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Industry Minister Tony Clement speaks to the International Institute of Communications Canada conference in Ottawa on Nov. 22, 2010.

Sean Kilpatrick/The Canadian Press

The Harper government is delaying plans - possibly by years - to open up the telecom sector to more foreign investment only weeks after bowing to a political backlash and nixing the sale of Potash Corp. to overseas bidders.

This buries a possible lightning rod for criticism in advance of an expected 2011 federal election, ensuring the Conservatives don't head to the polls facing partisan accusations of selling out Canadian companies.

Telecom industry sources said privately they believe the minority Harper government had been spooked by strong public opposition to the Potash sale, which threatened seats in Saskatchewan.

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Industry Minister Tony Clement announced Monday the Conservatives are postponing a decision on easing restrictions on ownership of telecommunications companies by non-Canadians until some undefined point in 2011 or 2012.

The Harper government pledged to liberalize foreign investment rules for telecom firms in its March Throne Speech - and Mr. Clement launched consultations on this in June.

On Monday, however, the minister revealed that he will delay any decision on the matter until he resolves how to design the next auction of wireless frequencies for mobile phone companies - a sale not scheduled to take place until late 2012.

He later told reporters that the deadline for action to lift foreign investment limits is now "some time before we initiate the auction in 2012." That means it could be two years before the Conservatives act on this.

Mr. Clement sounded equivocal Monday on the question of increased foreign investment in telecom, telling reporters he's found opinions mixed during months of consultations on opening the door wider to non-Canadians.

"There was no ability for the sector to come to a common conclusion on that," he said.

He also couldn't say whether he thought Canadians want more foreigners in the business of providing them with mobile phones, handhelds and telecom services.

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"I don't know how to answer that. I don't have polling in my back pocket," Mr. Clement said. "My gut tells me that Canadians are … less concerned about the means to an end than the end in itself."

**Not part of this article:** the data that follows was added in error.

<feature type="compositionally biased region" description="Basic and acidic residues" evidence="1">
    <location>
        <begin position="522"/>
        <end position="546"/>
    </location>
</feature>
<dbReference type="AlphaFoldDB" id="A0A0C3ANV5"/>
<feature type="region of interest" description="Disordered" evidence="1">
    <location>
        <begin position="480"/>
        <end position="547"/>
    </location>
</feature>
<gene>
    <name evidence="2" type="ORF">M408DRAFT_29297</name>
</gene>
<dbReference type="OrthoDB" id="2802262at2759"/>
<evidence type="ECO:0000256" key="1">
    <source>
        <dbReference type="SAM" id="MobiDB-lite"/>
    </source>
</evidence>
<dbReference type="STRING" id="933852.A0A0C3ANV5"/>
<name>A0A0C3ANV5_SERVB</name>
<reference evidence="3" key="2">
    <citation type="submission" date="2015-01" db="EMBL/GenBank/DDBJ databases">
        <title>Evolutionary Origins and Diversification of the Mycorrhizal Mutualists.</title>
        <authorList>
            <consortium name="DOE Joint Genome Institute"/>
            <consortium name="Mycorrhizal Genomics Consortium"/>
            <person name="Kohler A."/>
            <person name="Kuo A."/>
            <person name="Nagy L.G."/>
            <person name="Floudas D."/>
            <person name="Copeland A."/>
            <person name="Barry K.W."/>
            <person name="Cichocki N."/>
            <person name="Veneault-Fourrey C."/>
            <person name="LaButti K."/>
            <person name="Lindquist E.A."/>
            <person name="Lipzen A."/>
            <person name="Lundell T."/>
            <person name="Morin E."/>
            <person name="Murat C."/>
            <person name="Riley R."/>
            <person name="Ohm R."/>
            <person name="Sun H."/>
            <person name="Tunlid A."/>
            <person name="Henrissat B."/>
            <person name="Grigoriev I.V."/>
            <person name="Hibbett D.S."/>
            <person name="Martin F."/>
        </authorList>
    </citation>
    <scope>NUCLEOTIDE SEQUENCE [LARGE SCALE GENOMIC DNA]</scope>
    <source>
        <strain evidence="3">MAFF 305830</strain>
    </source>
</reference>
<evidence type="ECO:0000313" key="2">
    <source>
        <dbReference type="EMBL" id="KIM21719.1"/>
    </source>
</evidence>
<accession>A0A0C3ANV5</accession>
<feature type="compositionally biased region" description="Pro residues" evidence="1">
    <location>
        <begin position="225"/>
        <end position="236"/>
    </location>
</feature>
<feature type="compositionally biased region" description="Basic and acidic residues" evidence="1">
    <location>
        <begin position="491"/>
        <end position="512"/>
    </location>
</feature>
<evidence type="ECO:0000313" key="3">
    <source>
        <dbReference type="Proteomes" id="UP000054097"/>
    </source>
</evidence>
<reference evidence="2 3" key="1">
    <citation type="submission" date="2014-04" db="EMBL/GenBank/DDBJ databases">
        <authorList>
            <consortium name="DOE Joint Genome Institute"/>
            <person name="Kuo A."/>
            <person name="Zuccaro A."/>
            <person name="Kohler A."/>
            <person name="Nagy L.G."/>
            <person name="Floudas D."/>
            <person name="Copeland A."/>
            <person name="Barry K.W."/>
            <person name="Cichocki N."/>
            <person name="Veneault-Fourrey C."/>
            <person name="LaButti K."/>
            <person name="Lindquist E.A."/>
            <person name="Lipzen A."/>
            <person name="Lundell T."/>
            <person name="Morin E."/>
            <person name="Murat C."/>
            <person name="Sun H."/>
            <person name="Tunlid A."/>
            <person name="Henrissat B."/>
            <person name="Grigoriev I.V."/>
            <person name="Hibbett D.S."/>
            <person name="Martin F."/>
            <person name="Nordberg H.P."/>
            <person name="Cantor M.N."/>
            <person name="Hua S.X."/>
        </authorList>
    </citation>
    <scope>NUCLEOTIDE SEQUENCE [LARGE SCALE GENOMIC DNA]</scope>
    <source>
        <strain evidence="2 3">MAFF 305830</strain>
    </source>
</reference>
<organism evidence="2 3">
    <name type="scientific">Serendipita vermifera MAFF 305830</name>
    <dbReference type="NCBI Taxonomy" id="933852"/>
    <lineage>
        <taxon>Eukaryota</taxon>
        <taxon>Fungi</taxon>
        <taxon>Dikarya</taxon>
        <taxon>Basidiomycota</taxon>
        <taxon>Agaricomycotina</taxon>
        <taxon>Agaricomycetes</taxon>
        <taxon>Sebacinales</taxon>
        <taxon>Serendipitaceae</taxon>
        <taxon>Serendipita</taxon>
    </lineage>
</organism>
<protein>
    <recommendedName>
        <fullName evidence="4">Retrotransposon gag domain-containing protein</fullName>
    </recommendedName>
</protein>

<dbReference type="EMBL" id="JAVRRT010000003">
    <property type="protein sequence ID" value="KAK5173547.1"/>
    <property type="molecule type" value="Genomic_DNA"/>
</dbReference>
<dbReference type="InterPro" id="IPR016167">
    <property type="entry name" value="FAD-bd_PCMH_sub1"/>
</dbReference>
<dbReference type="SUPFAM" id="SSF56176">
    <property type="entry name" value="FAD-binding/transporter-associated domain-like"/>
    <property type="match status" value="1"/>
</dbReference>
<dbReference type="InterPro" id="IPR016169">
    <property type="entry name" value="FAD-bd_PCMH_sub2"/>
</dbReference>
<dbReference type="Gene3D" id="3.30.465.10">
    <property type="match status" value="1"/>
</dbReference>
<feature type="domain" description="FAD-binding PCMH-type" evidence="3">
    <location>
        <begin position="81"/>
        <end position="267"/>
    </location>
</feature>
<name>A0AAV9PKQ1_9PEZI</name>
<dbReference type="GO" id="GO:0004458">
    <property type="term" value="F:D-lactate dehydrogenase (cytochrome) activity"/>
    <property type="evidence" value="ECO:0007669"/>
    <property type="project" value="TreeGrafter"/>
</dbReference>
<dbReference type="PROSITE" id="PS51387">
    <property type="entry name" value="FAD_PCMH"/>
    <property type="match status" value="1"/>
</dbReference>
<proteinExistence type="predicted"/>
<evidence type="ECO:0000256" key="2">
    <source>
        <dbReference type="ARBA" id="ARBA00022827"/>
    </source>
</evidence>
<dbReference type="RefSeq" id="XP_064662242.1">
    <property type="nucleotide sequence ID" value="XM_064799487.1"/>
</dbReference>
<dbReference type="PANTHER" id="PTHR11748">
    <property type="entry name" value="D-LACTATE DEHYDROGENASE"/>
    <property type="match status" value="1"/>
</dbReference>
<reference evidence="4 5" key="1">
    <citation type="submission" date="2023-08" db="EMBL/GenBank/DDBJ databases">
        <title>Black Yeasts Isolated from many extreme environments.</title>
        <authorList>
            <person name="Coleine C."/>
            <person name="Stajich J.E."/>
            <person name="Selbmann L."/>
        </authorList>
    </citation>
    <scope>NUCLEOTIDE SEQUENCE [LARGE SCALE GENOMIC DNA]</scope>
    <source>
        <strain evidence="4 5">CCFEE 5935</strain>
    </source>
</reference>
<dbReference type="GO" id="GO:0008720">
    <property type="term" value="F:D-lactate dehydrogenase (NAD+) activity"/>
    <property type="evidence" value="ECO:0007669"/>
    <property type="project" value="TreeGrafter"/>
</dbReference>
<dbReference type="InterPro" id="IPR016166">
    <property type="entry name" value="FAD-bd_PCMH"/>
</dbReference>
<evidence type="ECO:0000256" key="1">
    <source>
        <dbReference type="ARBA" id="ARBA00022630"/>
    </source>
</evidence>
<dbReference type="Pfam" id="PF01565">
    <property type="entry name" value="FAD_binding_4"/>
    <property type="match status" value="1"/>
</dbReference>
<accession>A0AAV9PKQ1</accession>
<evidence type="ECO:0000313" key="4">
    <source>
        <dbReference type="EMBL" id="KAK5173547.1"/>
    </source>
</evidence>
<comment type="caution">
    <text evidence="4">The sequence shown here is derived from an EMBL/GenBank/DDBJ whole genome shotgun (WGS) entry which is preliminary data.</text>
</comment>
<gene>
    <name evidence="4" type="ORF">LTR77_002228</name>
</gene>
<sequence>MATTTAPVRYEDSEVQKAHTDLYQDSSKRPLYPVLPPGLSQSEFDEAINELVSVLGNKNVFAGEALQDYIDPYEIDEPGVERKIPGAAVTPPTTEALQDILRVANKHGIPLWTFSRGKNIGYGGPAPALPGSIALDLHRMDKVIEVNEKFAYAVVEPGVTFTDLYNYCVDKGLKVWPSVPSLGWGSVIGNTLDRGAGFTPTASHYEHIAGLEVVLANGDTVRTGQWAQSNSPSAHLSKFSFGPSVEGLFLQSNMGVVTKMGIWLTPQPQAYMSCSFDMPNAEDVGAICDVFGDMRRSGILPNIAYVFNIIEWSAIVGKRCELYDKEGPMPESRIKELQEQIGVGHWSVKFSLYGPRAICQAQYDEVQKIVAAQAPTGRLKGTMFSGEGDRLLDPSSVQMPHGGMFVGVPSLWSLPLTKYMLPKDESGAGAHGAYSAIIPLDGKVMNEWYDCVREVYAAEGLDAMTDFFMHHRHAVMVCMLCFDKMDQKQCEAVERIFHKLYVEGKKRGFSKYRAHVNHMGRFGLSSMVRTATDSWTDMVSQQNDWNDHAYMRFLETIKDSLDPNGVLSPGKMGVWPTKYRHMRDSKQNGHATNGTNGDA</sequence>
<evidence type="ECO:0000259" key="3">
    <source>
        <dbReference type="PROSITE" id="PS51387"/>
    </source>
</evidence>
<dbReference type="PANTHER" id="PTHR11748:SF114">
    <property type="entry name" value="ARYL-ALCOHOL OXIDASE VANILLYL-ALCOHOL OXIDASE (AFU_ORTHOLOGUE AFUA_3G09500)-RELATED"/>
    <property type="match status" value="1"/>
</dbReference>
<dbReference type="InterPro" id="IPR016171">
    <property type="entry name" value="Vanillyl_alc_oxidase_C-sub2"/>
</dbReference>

Foreign investment is not the only way to improve the phone market, the Industry Minister said.

"I think what Canadians want is a telecom sector that continues to offer greater choice, greater competitiveness in terms of price and quality. … There are many different ways to get there. One of them could be increasing foreign investment, but there are other ways to get there as well."

The Harper government, which faces a likely defeat over its next budget in early 2011, has been preparing this month for a return to the polls, clearing issues from the deck that could hurt it on the campaign trail. The last election was in October, 2008.

Last week, the Conservatives struck a deal with Michael Ignatieff's Official Opposition Liberals to extend Canada's participation in the war in Afghanistan until 2014. The agreement, which shifts the focus to training from combat, ensures the Liberals won't attack the Tories over Canada's bloody and costly Afghan mission in the upcoming election.

Current restrictions limit direct and indirect foreign investment in a Canadian telecom firm to a combined total of 46.7 per cent.

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The liberalization option the Tories are believed to have favoured was to allow foreigners to set up wholly owned new telecom providers or buy established Canadian firms with a market share of 10 per cent or less.

Mr. Clement said it "just makes sense" to consider it in tandem with the next auction of wireless frequencies. "After all, how spectrum is allocated and who is eligible to compete for it - and pay for it - are interrelated issues."

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About the Author
Parliamentary reporter

Steven Chase has covered federal politics in Ottawa for The Globe since mid-2001, arriving there a few months before 9/11. He previously worked in the paper's Vancouver and Calgary bureaus. Prior to that, he reported on Alberta politics for the Calgary Herald and the Calgary Sun, and on national issues for Alberta Report. More

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